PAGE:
49. "It's quite right to make racist or homophobic remarks illegal."
It's certainly not acceptable to make racist or homophobic remarks, or to let people get away with making them in your company. The question is whether it should be against the law, with police involvement, fines and possible prison sentences, or whether we should rely on social pressures. Times have changed, and attitudes with them. An older generation callously and carelessly felt free to abuse and stigmatize others for their racial background or sexual orientation. Now there's more sensitivity to the hurt this can cause, as well as more tolerance. This is particularly true among most younger people.
Despite these welcome changes in attitude, parliamentarians still feel the need to criminalize such remarks. They use the pretext of "incitement," and call even ill-mannered abuse or poor taste humour a hate crime if it mentions some minority. Thus someone was questioned by police after saying humorously on radio that they disliked Welsh people. A shop was visited by police for displaying antique gollywog dolls in its window. Often the person complaining is not of the minority allegedly being derided or mocked, but someone else who thinks that they might be offended.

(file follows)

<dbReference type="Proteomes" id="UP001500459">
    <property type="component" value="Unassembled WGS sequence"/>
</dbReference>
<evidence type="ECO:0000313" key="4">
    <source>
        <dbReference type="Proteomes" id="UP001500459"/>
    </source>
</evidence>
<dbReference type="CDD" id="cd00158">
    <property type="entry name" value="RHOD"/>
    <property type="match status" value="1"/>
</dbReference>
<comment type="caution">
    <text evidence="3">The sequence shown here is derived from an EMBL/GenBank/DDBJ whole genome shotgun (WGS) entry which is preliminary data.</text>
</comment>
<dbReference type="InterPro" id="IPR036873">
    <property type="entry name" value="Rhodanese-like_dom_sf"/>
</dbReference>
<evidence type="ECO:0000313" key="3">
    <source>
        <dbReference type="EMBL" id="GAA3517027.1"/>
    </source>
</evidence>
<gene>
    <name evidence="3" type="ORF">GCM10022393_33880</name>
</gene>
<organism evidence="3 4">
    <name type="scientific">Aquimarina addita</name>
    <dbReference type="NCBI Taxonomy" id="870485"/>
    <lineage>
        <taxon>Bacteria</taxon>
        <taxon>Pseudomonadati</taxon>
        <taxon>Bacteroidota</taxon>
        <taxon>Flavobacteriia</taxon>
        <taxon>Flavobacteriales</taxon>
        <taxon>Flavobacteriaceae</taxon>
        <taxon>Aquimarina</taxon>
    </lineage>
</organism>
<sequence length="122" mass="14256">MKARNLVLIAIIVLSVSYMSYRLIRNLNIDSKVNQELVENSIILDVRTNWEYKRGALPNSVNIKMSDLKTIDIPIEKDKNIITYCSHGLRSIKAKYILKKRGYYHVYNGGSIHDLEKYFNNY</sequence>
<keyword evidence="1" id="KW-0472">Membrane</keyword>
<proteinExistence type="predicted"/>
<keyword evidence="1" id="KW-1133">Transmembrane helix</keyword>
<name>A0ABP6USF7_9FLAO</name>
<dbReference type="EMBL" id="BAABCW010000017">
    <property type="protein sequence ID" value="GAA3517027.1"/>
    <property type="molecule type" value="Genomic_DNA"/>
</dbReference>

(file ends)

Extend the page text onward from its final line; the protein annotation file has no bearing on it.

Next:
The point here is that most of us don't want to live in a society where abuse of people in some way different is regarded as acceptable, but nor do we want to live in a society which allows self-appointed thought police to seize on thoughtless but harmless remarks and have criminal proceedings taken against those who utter them. Not everything which is social unacceptable has to be illegal.
Tolerance is best where it is felt, rather than where it is enforced. It works best when people are easy-going about each other's differences and backgrounds, and more concerned with what they are like as individuals than about which groups they can be pigeon-holed into.